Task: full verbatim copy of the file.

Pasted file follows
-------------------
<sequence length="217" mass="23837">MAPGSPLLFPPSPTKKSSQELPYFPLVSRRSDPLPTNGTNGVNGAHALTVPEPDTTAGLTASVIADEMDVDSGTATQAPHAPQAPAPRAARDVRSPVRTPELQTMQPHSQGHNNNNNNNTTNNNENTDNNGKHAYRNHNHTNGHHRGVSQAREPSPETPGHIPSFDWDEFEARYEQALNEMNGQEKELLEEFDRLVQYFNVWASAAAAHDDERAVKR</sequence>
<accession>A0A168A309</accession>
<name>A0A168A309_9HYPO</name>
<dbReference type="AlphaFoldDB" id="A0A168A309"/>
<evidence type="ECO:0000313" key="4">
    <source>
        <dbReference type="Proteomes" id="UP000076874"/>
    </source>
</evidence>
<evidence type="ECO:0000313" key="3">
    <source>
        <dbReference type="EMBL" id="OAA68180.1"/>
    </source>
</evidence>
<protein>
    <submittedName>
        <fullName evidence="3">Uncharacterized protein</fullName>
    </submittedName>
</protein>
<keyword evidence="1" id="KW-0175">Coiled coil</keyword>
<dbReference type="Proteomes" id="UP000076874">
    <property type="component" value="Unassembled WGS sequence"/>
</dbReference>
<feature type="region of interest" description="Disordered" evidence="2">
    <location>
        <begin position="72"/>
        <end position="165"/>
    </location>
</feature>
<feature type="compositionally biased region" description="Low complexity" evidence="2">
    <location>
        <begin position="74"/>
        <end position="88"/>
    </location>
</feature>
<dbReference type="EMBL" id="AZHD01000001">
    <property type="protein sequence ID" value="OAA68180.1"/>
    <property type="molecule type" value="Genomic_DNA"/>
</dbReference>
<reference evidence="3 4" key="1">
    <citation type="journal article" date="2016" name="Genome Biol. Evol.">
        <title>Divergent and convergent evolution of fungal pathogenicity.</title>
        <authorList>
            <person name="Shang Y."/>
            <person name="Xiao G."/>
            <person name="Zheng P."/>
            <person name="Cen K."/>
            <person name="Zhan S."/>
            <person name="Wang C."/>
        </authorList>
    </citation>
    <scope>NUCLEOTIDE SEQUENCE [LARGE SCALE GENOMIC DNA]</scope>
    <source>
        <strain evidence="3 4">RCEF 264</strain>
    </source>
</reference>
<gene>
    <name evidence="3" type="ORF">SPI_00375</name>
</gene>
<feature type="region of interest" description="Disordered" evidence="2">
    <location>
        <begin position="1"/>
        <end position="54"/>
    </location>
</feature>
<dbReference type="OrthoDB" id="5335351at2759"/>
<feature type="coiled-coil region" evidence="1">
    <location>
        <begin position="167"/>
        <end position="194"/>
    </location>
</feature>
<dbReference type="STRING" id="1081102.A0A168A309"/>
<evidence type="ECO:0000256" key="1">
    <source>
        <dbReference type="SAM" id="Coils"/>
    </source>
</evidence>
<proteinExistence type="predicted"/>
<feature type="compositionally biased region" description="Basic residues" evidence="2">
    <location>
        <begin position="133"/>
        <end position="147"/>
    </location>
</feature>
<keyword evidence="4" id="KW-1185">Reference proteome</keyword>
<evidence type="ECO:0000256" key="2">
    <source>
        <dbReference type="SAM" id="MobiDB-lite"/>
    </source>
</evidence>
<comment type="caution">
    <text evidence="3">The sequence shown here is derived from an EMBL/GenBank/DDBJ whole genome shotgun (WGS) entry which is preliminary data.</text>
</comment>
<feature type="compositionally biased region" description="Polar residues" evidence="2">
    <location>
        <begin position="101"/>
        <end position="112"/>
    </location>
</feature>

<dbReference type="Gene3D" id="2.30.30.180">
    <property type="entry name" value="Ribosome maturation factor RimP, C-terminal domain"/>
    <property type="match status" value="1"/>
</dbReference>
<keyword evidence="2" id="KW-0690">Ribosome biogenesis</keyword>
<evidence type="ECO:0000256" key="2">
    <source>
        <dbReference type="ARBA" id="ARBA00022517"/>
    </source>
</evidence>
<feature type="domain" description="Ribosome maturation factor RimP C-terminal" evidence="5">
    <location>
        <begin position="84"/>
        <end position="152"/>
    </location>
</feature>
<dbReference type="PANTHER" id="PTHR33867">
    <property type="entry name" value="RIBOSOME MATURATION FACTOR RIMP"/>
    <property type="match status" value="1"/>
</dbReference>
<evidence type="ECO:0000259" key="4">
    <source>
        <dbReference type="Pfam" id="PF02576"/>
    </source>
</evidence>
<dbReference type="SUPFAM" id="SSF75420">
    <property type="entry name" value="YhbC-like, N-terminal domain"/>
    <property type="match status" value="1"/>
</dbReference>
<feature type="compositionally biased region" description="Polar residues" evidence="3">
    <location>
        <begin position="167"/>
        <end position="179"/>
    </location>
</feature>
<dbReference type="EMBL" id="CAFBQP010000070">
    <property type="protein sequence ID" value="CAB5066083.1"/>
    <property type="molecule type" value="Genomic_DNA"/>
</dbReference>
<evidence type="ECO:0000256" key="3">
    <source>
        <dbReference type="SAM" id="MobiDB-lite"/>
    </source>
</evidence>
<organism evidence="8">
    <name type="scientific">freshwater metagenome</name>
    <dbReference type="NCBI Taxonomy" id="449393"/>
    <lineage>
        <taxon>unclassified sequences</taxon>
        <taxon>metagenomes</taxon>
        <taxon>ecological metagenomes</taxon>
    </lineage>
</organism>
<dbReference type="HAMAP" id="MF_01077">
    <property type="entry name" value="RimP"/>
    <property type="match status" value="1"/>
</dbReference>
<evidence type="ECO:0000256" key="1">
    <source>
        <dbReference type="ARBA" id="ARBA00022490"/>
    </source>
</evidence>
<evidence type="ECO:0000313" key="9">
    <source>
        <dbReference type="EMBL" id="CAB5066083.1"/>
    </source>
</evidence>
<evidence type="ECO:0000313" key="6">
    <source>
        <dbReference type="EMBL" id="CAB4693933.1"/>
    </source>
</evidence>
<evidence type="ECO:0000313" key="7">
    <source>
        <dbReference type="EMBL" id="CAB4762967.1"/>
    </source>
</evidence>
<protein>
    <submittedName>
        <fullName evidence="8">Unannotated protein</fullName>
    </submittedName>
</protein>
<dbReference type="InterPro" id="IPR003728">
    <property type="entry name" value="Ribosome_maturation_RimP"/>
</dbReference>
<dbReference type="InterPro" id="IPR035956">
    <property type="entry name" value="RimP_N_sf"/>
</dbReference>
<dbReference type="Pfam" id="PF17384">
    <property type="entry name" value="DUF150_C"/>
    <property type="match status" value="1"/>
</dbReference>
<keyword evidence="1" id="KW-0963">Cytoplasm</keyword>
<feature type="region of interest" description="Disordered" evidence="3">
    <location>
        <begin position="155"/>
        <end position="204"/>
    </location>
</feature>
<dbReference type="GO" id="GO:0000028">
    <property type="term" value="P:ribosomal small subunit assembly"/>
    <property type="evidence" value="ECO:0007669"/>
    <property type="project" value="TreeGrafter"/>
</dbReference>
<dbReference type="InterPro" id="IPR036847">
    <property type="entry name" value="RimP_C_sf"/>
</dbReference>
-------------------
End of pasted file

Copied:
<sequence length="217" mass="23837">MAPGSPLLFPPSPTKKSSQELPYFPLVSRRSDPLPTNGTNGVNGAHALTVPEPDTTAGLTASVIADEMDVDSGTATQAPHAPQAPAPRAARDVRSPVRTPELQTMQPHSQGHNNNNNNNTTNNNENTDNNGKHAYRNHNHTNGHHRGVSQAREPSPETPGHIPSFDWDEFEARYEQALNEMNGQEKELLEEFDRLVQYFNVWASAAAAHDDERAVKR</sequence>
<accession>A0A168A309</accession>
<name>A0A168A309_9HYPO</name>
<dbReference type="AlphaFoldDB" id="A0A168A309"/>
<evidence type="ECO:0000313" key="4">
    <source>
        <dbReference type="Proteomes" id="UP000076874"/>
    </source>
</evidence>
<evidence type="ECO:0000313" key="3">
    <source>
        <dbReference type="EMBL" id="OAA68180.1"/>
    </source>
</evidence>
<protein>
    <submittedName>
        <fullName evidence="3">Uncharacterized protein</fullName>
    </submittedName>
</protein>
<keyword evidence="1" id="KW-0175">Coiled coil</keyword>
<dbReference type="Proteomes" id="UP000076874">
    <property type="component" value="Unassembled WGS sequence"/>
</dbReference>
<feature type="region of interest" description="Disordered" evidence="2">
    <location>
        <begin position="72"/>
        <end position="165"/>
    </location>
</feature>
<feature type="compositionally biased region" description="Low complexity" evidence="2">
    <location>
        <begin position="74"/>
        <end position="88"/>
    </location>
</feature>
<dbReference type="EMBL" id="AZHD01000001">
    <property type="protein sequence ID" value="OAA68180.1"/>
    <property type="molecule type" value="Genomic_DNA"/>
</dbReference>
<reference evidence="3 4" key="1">
    <citation type="journal article" date="2016" name="Genome Biol. Evol.">
        <title>Divergent and convergent evolution of fungal pathogenicity.</title>
        <authorList>
            <person name="Shang Y."/>
            <person name="Xiao G."/>
            <person name="Zheng P."/>
            <person name="Cen K."/>
            <person name="Zhan S."/>
            <person name="Wang C."/>
        </authorList>
    </citation>
    <scope>NUCLEOTIDE SEQUENCE [LARGE SCALE GENOMIC DNA]</scope>
    <source>
        <strain evidence="3 4">RCEF 264</strain>
    </source>
</reference>
<gene>
    <name evidence="3" type="ORF">SPI_00375</name>
</gene>
<feature type="region of interest" description="Disordered" evidence="2">
    <location>
        <begin position="1"/>
        <end position="54"/>
    </location>
</feature>
<dbReference type="OrthoDB" id="5335351at2759"/>
<feature type="coiled-coil region" evidence="1">
    <location>
        <begin position="167"/>
        <end position="194"/>
    </location>
</feature>
<dbReference type="STRING" id="1081102.A0A168A309"/>
<evidence type="ECO:0000256" key="1">
    <source>
        <dbReference type="SAM" id="Coils"/>
    </source>
</evidence>
<proteinExistence type="predicted"/>
<feature type="compositionally biased region" description="Basic residues" evidence="2">
    <location>
        <begin position="133"/>
        <end position="147"/>
    </location>
</feature>
<keyword evidence="4" id="KW-1185">Reference proteome</keyword>
<evidence type="ECO:0000256" key="2">
    <source>
        <dbReference type="SAM" id="MobiDB-lite"/>
    </source>
</evidence>
<comment type="caution">
    <text evidence="3">The sequence shown here is derived from an EMBL/GenBank/DDBJ whole genome shotgun (WGS) entry which is preliminary data.</text>
</comment>
<feature type="compositionally biased region" description="Polar residues" evidence="2">
    <location>
        <begin position="101"/>
        <end position="112"/>
    </location>
</feature>

<dbReference type="Gene3D" id="2.30.30.180">
    <property type="entry name" value="Ribosome maturation factor RimP, C-terminal domain"/>
    <property type="match status" value="1"/>
</dbReference>
<keyword evidence="2" id="KW-0690">Ribosome biogenesis</keyword>
<evidence type="ECO:0000256" key="2">
    <source>
        <dbReference type="ARBA" id="ARBA00022517"/>
    </source>
</evidence>
<feature type="domain" description="Ribosome maturation factor RimP C-terminal" evidence="5">
    <location>
        <begin position="84"/>
        <end position="152"/>
    </location>
</feature>
<dbReference type="PANTHER" id="PTHR33867">
    <property type="entry name" value="RIBOSOME MATURATION FACTOR RIMP"/>
    <property type="match status" value="1"/>
</dbReference>
<evidence type="ECO:0000259" key="4">
    <source>
        <dbReference type="Pfam" id="PF02576"/>
    </source>
</evidence>
<dbReference type="SUPFAM" id="SSF75420">
    <property type="entry name" value="YhbC-like, N-terminal domain"/>
    <property type="match status" value="1"/>
</dbReference>
<feature type="compositionally biased region" description="Polar residues" evidence="3">
    <location>
        <begin position="167"/>
        <end position="179"/>
    </location>
</feature>
<dbReference type="EMBL" id="CAFBQP010000070">
    <property type="protein sequence ID" value="CAB5066083.1"/>
    <property type="molecule type" value="Genomic_DNA"/>
</dbReference>
<evidence type="ECO:0000256" key="3">
    <source>
        <dbReference type="SAM" id="MobiDB-lite"/>
    </source>
</evidence>
<organism evidence="8">
    <name type="scientific">freshwater metagenome</name>
    <dbReference type="NCBI Taxonomy" id="449393"/>
    <lineage>
        <taxon>unclassified sequences</taxon>
        <taxon>metagenomes</taxon>
        <taxon>ecological metagenomes</taxon>
    </lineage>
</organism>
<dbReference type="HAMAP" id="MF_01077">
    <property type="entry name" value="RimP"/>
    <property type="match status" value="1"/>
</dbReference>
<evidence type="ECO:0000256" key="1">
    <source>
        <dbReference type="ARBA" id="ARBA00022490"/>
    </source>
</evidence>
<evidence type="ECO:0000313" key="9">
    <source>
        <dbReference type="EMBL" id="CAB5066083.1"/>
    </source>
</evidence>
<evidence type="ECO:0000313" key="6">
    <source>
        <dbReference type="EMBL" id="CAB4693933.1"/>
    </source>
</evidence>
<evidence type="ECO:0000313" key="7">
    <source>
        <dbReference type="EMBL" id="CAB4762967.1"/>
    </source>
</evidence>
<protein>
    <submittedName>
        <fullName evidence="8">Unannotated protein</fullName>
    </submittedName>
</protein>
<dbReference type="InterPro" id="IPR003728">
    <property type="entry name" value="Ribosome_maturation_RimP"/>
</dbReference>
<dbReference type="InterPro" id="IPR035956">
    <property type="entry name" value="RimP_N_sf"/>
</dbReference>
<dbReference type="Pfam" id="PF17384">
    <property type="entry name" value="DUF150_C"/>
    <property type="match status" value="1"/>
</dbReference>
<keyword evidence="1" id="KW-0963">Cytoplasm</keyword>
<feature type="region of interest" description="Disordered" evidence="3">
    <location>
        <begin position="155"/>
        <end position="204"/>
    </location>
</feature>
<dbReference type="GO" id="GO:0000028">
    <property type="term" value="P:ribosomal small subunit assembly"/>
    <property type="evidence" value="ECO:0007669"/>
    <property type="project" value="TreeGrafter"/>
</dbReference>
<dbReference type="InterPro" id="IPR036847">
    <property type="entry name" value="RimP_C_sf"/>
</dbReference>